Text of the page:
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Who agrees with Bill Murphy’s assessment? Who disagrees?
Most people would probably agree with both Bill Murphy and Justin Bariso, and bristle when someone makes the statement, “I know how you feel.” No one truly knows how you feel, because your experience is unique and important. Such a statement does nothing to communicate empathy, but instead alienates the listener. Remember that sharing your particular experience in an effort to comfort the other person detracts from his or her own experience. It’s best to either keep your mouth shut, or just say, “I’m sorry that happened.” Be an ear to bend, not a barometer by which the other person must measure his or her own troubling experience.
By Bill Murphy Jr. of Inc.
They mean the exact opposite of what you think. But only emotionally intelligent people understand why.
The words hit me like a hurricane: “I know how you feel.”
They’re right there on pages 80 and 81 of my colleague Justin Bariso’s new book about emotional intelligence. They’re simple words, and real–and yet as Justin writes, they’re also absolutely the wrong thing to say to those who confide in you with their problems or fears.
These situations are tough, sometimes. You’ve been trusted. You want to develop rapport. You want to act the way somebody with real emotional intelligence would act.
You want to help.
Yet, rather than creating a connection, “I know how you feel” and other phrases like it build a wall between you and the other person.
The phrase suggests that you don’t truly understand what the other person feels at all. (Really, how could you?) It suggests that you feel the need to turn the conversation toward your experience, not his or hers, and that ultimately you don’t really care about that person’s concerns after all.
In other words, this five-word phrase sends a message that’s 100 percent the opposite of what you intend.
So don’t say, “I know how you feel.” Here’s what to do instead.
Shift vs. support
If you’ve read this far, I suspect you really do care about people. But like me perhaps, you don’t always realize the true effects of your words.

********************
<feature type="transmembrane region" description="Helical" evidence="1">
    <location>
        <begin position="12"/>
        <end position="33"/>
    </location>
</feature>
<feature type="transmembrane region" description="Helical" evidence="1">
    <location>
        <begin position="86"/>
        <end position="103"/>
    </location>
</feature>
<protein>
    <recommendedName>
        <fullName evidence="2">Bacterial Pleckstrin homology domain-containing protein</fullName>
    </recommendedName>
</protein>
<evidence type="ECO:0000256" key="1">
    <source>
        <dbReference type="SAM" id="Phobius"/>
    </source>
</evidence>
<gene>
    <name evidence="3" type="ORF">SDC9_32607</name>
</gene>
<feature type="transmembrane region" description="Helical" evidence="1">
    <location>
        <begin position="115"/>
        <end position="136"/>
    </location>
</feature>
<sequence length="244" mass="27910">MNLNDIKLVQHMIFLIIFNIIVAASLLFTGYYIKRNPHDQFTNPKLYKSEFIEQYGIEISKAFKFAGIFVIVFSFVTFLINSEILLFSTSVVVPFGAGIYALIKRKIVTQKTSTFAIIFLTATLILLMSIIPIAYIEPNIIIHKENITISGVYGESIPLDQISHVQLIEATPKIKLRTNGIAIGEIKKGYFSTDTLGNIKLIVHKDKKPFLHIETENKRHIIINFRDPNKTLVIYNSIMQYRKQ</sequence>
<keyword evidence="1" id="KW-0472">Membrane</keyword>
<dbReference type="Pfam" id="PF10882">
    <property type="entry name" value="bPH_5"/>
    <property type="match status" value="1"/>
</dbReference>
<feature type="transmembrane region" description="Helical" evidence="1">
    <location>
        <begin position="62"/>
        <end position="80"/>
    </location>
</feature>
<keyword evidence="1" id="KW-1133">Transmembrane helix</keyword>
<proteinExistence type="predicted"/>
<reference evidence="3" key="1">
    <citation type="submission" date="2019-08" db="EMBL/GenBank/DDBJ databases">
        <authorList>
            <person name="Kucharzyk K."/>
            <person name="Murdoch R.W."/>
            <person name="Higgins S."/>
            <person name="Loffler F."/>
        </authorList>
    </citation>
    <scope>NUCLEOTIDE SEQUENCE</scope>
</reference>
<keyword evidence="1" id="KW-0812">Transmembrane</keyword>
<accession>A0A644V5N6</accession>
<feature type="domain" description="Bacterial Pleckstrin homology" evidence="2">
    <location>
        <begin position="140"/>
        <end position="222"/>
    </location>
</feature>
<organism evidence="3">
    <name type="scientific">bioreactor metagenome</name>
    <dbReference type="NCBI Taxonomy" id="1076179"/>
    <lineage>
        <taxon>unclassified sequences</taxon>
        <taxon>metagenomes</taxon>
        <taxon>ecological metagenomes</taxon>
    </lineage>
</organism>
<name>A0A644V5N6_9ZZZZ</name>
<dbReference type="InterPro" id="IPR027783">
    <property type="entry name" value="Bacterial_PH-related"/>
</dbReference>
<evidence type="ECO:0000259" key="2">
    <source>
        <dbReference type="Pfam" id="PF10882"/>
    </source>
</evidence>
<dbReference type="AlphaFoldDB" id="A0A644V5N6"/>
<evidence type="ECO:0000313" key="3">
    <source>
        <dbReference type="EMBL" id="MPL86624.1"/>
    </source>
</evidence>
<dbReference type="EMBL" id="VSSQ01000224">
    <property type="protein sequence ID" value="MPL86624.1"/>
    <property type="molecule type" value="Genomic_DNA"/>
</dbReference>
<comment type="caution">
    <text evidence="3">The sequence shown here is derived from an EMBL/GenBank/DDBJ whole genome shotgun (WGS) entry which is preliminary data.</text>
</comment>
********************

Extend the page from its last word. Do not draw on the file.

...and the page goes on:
The solution, as sociologist Charles Derber suggests, and Celeste Headlee summarizes, is to gauge your responses in real time, and ask yourself whether you’re offering a “shift response” or a “support response.”
What’s the difference?
A shift response involves an attempt to guide the conversation toward your life experiences, and away from the experiences of the person you’re ostensibly listening to and perhaps even trying to help.
A support response sets aside your ego, and instead keeps the focus on the other person’s feelings and experience.
A few examples will make this very clear. In each case below, just imagine that a friend or colleague opens a conversation with the highlighted statement. Then think about how each response would make him or her feel.
1. “My boss doesn’t respect me.”
Shift response: “I went through the exact same thing last year. I wound up leaving and finding a better job.”
Support response: “I’m sorry to hear that. What makes you feel that way?”
2. “If I could just get organized, I’d have the world on a string.”
Shift response: “I know–I have the same problem.”
Support response: “What do you think stops you from being organized?”
3. “I’m so sad since my breakup.”
Shift response: “You just need to get back out there and start dating again.”
Support response: “What do you think stops you from being able to move forward?”
Derber calls the whole phenomenon, at least the part in which well-meaning people shift the discussion to their own experience, “conversational narcissism.”
Is that a $20 phrase to describe a $1 problem? Maybe. But it does make it clear.
“I can imagine…”
As Justin puts it in his book, the successful strategy to communicate effectively and leverage emotional intelligence requires avoiding phrases like these:
“I know exactly how you feel.”
“I’ve been through this before.”
“I completely understand; or, I get it.”
And replacing them instead with things like the following:
“I’m sorry that happened.”
“I can imagine how you may feel.”
“Thanks for sharing this. Tell me more.”
Actually, I might take issue even with “I can imagine how you may feel.” But we’ll leave it in.
Just remember that the whole point here is to acknowledge how hard it is to really put yourself in someone else’s shoes, and instead make clear that you have empathy.
You’re trying to understand–even as you acknowledge that full success might not ever be possible. The true connection that you’re both looking for comes with the well-communicated attempt.